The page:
A Catholic Monthly Magazine

Catholic Devotions

by Tricia O'Connell

The Rosary and the Scapular - a Brief History

“The Rosary and the Scapular are inseparable.”

Our Lady to Lucia Santos at Fatima in 1917.

When Our Lady appeared to Lucia Santos at Fatima in October 1917, she carried the Rosary in one hand and the Brown Scapular in the other, signifying their importance and speaking of them as being “inseparable”. Though most Catholics are familiar with the Rosary, many are less so with the Scapular.  So, how did these devotions originate?

Tradition has it that in the 13th century, the Blessed Virgin appeared to Saint Dominic, ‘giving’ him the rosary and telling him she wished to be known as Our Lady of the Rosary.  Though many theologians disagree with this, stating there is no mention in writings of his life or evidence that the early Dominicans were aware of it, there is little doubt that the Rosary has been an important part of Dominican practice throughout the ages.  It’s undisputed that St Dominic preached its devotion – though perhaps not the Rosary we know now - and many popes have linked him to it.

The English word ‘bead’ comes from ‘bid’ which meant to pray or to request. ‘Rosarium’ or ‘rose garden’ was a term used to describe a series of tales or accounts along the same lines or topic.  Though the praying on beads as we know it, stems back to the Middle Ages, it’s believed to go much further back to pre-Christian times. There’s a story too of St Anthony, in the third century, using pebbles to recite his prayers. In the 12th century, religious orders used beads to pray the 150 Psalms and eventually these were replaced with the Our Father and  the practice became known as the Paternosters.  Craft guilds which made up the beads grew throughout Europe; Paternoster Row in London was one such gathering place.

It was in the 15th century that the seeds of the present day Rosary were first sown.  Carthusian Dominic of Prussia created images of various events in the lives of Jesus and Mary to meditate upon while praying the Hail Mary, enabling the illiterate to focus on Biblical events.  Another Carthusian Henry Kalkar broke the prayers down into decades, placing the Our Father before each decade.  It’s thought that the Glory Be, Salve Regina (Hail Holy Queen) and Apostles Creed were also added during this century.  In the late 1400s the Confraternity of the Psalter of Jesus and Mary was founded, which had the rosary at its core thus establishing the devotion firmly within the Church.  It’s an organisation that still exists today.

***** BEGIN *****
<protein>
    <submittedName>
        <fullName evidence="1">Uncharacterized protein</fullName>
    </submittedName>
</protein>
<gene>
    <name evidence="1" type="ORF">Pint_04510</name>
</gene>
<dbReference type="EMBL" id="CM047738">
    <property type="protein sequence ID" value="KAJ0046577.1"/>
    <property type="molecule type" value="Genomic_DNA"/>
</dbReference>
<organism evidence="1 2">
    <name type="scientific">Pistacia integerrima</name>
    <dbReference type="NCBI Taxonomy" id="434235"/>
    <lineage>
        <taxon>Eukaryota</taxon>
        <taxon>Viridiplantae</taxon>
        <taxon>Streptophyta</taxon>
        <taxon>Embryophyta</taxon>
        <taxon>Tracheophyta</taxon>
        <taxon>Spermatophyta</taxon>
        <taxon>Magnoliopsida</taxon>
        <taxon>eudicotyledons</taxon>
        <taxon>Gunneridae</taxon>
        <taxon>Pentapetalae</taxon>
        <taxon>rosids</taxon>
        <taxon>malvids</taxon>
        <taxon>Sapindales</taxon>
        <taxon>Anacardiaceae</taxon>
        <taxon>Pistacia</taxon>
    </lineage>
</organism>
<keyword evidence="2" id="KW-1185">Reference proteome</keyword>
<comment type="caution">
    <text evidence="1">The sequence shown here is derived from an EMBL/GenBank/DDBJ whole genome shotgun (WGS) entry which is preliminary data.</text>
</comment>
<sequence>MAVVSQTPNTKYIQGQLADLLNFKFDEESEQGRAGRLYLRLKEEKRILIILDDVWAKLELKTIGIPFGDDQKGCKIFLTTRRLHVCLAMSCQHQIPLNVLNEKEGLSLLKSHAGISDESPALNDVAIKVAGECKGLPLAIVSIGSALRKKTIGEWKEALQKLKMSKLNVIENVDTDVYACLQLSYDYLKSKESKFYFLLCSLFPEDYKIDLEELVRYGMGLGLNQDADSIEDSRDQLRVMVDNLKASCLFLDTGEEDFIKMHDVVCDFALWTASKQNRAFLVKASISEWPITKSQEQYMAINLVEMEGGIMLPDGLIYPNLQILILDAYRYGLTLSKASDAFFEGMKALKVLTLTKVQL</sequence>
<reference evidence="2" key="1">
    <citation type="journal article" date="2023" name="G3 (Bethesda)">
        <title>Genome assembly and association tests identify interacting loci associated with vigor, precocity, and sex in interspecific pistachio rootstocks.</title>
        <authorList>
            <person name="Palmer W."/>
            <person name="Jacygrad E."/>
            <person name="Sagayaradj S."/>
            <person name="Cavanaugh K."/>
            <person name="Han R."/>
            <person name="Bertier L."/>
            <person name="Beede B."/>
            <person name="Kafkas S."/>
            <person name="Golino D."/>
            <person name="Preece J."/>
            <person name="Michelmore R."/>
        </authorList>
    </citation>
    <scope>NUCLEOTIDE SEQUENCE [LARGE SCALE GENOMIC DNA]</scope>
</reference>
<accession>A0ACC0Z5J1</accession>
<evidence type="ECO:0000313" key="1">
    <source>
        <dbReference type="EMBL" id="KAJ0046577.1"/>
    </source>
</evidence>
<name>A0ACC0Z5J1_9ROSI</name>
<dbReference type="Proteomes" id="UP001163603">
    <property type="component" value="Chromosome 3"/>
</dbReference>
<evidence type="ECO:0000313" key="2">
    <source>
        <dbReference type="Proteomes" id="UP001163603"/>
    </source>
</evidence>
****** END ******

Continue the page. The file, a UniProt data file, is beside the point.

The Battle of Lepanto

The Battle of Lepanto

In 1571 Europe was in the grip of conflict with the Moslems and when the Italian coast came under threat of attack, Pope Pius V arranged a fleet of vessels to go into battle.  Before they set sail the Pope requested Rosaries be said asking people to pray for our Holy Mother’s intercession, giving her the title Our Lady of Victory.  The blue banner of Christ crucified was mounted on the Christian flagship and despite being small in numbers compared to the Moslem armies, on the 7th of October 1571, the Christians were victorious in what became known as the Battle of Lepanto. One year later on the anniversary of the battle, in thanksgiving to Our Lady for her help, the Pope made the 7th of October the Feast of the Holy Rosary.

In the early 16th century the meditations were broken down into groups of five decades and became known as the Joyful, Sorrowful and Glorious Mysteries.  The Joyful mysteries focus on the lead-up to the birth of Jesus and His early life, the Sorrowful concentrate on Our Lord’s Passion while the Glorious decades meditate on Christ’s Resurrection and Ascension as well as the Coronation of Our Lady.

Thanks to Pope Leo XIII in the 19th century, the rosary surged in popularity.  He produced twelve encyclicals and five Apostolic letters on the rosary and encouraged its daily use in the month of October, adding the Queen of the most Holy Rosary to the Litany of Loreto in 1883.  It became an integral part of Catholic tradition.

According to Pope Leo, who became known as the Rosary Pope, the rosary was “the one road to God, from the Father to the Son, to His Mother and from her to the human race.”  He went on to say that “as no human creature can change this, therefore there exists only one road for the faithful, to the Mother and from her to Christ and through Christ to the Father.”  The rosary then leads us, through our Blessed Mother to her Son.